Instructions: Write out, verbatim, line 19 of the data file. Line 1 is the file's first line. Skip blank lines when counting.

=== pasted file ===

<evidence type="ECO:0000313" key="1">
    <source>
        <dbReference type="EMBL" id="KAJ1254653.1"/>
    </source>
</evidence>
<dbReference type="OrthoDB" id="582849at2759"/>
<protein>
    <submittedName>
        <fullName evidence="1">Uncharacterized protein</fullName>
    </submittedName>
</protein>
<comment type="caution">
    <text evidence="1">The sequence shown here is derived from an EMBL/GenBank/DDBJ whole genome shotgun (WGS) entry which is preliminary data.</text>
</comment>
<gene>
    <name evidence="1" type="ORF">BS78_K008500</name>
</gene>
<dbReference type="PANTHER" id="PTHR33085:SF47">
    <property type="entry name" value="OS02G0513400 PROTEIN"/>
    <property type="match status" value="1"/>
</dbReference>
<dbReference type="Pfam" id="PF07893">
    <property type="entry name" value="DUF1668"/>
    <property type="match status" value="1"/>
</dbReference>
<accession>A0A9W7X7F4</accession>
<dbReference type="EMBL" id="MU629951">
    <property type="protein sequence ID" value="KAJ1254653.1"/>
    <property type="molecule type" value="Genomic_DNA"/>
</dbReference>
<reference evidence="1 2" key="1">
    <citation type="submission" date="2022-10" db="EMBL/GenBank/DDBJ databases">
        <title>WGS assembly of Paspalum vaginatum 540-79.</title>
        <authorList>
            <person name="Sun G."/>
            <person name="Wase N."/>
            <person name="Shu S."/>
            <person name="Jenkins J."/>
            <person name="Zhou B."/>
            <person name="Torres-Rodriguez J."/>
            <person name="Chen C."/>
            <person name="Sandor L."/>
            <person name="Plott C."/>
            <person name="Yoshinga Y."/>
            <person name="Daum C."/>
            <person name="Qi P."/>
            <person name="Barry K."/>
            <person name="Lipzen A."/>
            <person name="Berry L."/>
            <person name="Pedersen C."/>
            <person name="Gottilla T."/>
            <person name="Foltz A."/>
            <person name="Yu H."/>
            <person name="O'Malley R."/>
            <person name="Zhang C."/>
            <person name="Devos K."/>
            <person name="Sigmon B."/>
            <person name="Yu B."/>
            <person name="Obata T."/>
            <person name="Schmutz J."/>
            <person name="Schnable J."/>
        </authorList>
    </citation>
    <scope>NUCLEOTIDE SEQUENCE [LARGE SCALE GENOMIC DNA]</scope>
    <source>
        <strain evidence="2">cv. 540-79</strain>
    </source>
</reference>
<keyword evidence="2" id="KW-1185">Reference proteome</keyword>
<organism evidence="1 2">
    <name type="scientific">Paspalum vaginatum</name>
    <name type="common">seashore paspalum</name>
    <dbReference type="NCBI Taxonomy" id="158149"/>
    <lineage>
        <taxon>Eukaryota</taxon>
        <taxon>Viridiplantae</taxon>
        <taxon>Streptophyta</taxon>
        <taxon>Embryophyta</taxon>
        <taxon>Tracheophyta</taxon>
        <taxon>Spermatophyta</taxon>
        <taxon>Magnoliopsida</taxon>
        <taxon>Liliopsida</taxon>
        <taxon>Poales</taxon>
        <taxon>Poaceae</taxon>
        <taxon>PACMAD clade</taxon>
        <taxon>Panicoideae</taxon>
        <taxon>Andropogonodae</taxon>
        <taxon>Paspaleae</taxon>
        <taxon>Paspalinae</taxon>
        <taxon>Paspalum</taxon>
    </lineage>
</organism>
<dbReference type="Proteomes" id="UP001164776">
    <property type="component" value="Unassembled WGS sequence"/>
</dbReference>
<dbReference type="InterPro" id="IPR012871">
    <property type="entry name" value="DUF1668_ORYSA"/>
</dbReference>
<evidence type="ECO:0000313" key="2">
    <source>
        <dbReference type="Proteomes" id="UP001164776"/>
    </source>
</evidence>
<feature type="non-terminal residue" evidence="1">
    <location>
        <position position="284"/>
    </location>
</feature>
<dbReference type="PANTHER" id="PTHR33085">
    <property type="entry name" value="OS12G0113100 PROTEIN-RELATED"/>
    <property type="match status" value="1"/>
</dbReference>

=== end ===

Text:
    <property type="entry name" value="OS02G0513400 PROTEIN"/>